D.C. Police Close to Arrest in Fatal Gay Bashing
A gay man from MD was attacked and fatally injured in Washington, D.C., in the vicinity of a gay establishment. The slaying fits a larger pattern that has emerged of late, of hate crimes taking place near gay night spots.
D.C. police claimed to be nearing an arrest of at least on suspect in the killing of Tony Hunter, reported The Washington Blade in a Sept. 26 article.
That reassurance was offered by Assistant D.C. Police Chief Diane Grooms, said the article.
Grooms appeared before Gays & Lesbians Opposing Violence (GLOV), which met on Sept. 22, the Blade said.
Hunter was reportedly attacked Sept. 7 by a group of four young African-American men just after he and a friend, Trevor Carter, left their car, which they had parked on a dead-end street near gay D.C. night spot BeBar.
Hunter died ten days later, the Blade article said.
Police reportedly saw the assailants running from the scene of the attack.
According to the Blade, Alexander Padro, who serves as Advisory Neighborhood Commissioner, said that contacts within the police department had told him that police were in the process of securing a warrant for the arrest of a suspect.
That suspect, said Padro, had admitted to attacking Hunter, but claimed it was in the course of defending himself from a sexual advance made by Hunter.
The Blade article quoted Padro as saying, "I'm very concerned that this guy is trying to use the gay-panic defense.
"It's ridiculous, and I hope the police don't fall for that kind of nonsense."
The Blade reported that a police spokesperson, Tracy Hughes, confirmed that there was a "person of interest" who had been identified, but that Hughes had said, "No warrant has been issued."
Added Hughes, "Detectives are continuing to follow up on several leads."
Police reports do not indicate that any sexual advance was made by either Hunter or Travis.
The police report says that at 11:30 p.m., as Hunter and Carter were on their way from their parking spot to BeBar, the four males who allegedly attacked them approached. One of the young men reportedly said, "What's up?"
Then the four attacked, knocking the men down.
The article related that Carter told a friend that he struck back at the attackers and then fled, thinking that Hunter was also running from the attackers.
Hunter, however, had been left unconscious by the attack. He died in Howard University Hospital ten days later.
Police initially investigated the attack as a possible hate crime, given the proximity of the assault to the gay club, but then changed their approach when a lack of evidence did not support that theory.
The attack is now being investigated as a robbery, according to acting Lt. Brett Parson, who added, "But this does not rule out a future decision to classify it as a hate crime."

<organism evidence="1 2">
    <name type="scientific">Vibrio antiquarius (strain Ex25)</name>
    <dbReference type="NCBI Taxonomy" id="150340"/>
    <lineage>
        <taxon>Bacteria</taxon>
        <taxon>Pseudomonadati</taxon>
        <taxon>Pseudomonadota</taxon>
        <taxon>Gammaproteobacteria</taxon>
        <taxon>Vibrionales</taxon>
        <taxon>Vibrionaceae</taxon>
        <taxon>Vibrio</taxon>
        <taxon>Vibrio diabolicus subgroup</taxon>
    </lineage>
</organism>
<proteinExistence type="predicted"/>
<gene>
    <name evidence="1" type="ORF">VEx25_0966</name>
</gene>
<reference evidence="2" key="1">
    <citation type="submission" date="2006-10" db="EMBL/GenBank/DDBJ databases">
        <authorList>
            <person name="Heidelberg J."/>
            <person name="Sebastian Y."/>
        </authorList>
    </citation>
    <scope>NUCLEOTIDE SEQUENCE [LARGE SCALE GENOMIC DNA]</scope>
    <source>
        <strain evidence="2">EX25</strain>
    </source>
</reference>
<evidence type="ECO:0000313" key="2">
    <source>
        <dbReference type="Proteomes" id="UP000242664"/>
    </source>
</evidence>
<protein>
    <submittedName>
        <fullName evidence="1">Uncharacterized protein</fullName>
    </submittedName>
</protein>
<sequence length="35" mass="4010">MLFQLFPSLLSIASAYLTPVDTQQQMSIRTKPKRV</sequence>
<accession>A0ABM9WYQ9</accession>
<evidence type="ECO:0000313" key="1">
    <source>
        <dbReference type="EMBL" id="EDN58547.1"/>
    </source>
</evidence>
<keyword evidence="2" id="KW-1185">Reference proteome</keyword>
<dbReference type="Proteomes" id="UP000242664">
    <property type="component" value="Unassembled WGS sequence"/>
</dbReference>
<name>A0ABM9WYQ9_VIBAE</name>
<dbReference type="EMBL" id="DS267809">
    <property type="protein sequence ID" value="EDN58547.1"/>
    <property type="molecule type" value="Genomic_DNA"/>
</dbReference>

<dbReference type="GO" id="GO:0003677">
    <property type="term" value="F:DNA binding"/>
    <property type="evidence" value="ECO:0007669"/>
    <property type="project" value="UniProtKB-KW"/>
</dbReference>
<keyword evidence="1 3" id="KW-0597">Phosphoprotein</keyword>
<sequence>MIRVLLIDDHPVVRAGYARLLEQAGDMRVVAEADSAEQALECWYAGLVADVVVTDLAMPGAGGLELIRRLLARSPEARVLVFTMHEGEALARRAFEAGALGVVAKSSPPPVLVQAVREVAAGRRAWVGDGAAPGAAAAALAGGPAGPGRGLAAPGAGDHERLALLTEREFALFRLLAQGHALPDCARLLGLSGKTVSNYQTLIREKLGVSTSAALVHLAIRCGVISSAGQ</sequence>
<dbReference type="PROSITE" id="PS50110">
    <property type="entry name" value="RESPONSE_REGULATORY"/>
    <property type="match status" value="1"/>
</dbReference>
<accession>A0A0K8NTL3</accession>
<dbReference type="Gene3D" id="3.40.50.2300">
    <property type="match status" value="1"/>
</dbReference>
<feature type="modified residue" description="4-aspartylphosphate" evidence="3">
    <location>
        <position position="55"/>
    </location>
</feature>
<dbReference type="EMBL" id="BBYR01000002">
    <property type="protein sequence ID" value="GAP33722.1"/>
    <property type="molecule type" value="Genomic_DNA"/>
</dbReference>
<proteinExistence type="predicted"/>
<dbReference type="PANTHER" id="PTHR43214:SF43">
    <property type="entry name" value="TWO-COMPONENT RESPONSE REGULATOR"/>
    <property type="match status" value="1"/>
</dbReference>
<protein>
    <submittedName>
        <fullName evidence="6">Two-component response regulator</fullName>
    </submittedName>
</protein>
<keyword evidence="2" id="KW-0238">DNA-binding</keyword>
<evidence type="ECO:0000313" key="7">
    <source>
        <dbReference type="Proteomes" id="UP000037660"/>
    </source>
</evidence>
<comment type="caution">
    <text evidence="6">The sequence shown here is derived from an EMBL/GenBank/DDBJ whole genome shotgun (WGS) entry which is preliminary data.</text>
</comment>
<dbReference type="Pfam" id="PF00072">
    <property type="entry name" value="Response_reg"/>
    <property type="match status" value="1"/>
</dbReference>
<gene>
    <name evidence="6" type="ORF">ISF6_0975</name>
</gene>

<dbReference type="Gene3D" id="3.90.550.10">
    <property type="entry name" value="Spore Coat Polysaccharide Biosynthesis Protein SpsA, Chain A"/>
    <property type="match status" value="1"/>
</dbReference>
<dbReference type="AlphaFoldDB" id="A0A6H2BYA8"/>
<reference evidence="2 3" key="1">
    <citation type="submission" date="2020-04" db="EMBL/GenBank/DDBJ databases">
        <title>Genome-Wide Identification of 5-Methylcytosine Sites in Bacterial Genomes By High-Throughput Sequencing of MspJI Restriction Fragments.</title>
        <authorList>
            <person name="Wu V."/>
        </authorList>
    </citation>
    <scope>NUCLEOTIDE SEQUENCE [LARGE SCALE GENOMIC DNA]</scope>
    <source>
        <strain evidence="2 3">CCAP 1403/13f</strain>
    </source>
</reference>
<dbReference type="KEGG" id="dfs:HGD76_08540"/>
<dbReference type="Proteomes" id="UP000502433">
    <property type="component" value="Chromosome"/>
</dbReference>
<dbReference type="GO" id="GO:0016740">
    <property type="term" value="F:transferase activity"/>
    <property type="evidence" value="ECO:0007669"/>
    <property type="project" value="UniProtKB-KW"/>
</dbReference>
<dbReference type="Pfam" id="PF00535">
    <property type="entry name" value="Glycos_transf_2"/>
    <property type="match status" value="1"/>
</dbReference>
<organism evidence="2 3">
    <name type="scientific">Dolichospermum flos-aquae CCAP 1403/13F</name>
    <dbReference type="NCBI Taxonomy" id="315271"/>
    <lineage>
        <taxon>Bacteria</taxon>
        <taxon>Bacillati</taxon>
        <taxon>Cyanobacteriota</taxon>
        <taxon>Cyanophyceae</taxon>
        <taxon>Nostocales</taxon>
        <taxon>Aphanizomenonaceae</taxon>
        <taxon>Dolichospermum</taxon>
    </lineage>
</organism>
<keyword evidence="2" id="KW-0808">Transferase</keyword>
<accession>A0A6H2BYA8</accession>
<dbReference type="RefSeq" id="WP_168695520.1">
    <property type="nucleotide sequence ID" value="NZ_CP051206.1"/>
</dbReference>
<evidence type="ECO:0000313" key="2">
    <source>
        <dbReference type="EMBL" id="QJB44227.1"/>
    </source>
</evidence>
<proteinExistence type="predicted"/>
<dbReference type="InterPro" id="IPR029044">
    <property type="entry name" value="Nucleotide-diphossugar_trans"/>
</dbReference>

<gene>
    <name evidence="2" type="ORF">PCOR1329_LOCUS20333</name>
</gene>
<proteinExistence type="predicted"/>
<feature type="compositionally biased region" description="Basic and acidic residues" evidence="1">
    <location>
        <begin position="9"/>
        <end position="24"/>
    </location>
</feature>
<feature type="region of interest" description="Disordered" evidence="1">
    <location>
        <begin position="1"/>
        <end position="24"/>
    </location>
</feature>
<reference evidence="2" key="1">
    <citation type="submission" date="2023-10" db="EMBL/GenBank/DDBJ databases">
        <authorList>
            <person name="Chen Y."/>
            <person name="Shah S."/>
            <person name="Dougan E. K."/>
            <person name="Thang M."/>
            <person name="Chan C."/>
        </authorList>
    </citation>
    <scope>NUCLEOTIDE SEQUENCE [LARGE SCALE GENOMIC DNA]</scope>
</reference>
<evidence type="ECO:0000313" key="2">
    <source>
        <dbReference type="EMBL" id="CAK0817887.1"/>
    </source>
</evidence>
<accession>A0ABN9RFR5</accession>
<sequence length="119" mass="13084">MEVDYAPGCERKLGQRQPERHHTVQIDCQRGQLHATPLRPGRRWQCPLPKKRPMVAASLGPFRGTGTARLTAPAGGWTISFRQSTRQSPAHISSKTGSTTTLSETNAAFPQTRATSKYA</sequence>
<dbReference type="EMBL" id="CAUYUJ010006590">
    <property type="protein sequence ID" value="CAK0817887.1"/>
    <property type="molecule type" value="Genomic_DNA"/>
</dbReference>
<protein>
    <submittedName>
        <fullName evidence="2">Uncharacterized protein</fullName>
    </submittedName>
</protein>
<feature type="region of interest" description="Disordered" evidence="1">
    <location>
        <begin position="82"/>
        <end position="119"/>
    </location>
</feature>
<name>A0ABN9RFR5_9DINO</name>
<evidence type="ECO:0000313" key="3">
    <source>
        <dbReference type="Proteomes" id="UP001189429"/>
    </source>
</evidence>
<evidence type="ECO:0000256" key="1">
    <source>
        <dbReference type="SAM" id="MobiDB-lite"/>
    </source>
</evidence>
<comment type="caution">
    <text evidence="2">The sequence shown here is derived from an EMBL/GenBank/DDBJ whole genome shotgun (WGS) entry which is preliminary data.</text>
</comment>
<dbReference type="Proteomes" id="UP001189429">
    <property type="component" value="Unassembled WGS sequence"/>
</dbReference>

Parson, who is the director of the special liaison units for the D.C. police, accompanied Grooms to the GLOV meeting.
The Blade recounted that the Sept. 7 attack was only one of a number of similar violent encounters that had taken place near gay establishments.
Six other assaults against gay or transgendered individuals have taken place in the past year; all were determined to be hate crimes, the Blade reported.
The other incidents ranged from two Sept. 2007 attacks, targeting a transgendered woman and a gay man respectively, in which three minors uttered anti-gay slurs during the assaults, to separate instances over this past summer in which groups assaulted gay men: three victims in one case, and two in the other. In both of the latter incidents, the assailants gave voice to anti-gay slurs.
In only one of the six cases was an arrest made, and that individual was freed due to a lack of evidence.
The Blade reported that those in attendance at the GLOV meeting told police that there was a feeling among the GLBT community that there was now more violence directed at gays, despite a drop in overall violent crime.
Said Parson in response, "Perception is reality,"
The Blade reported that D.C. Mayor Adrian Fenty said at a recent press conference that he did not care to respond to "perceptions" in the matter of anti-gay violence in D.C.
BeBar hosted a memorial for Hunter on Sept. 18.
A second memorial will take place at 6:00 p.m. on Sept. 28 at Metropolitan Community Church, the Blade reported, with a procession to the location of the attack and a candlelight vigil to follow.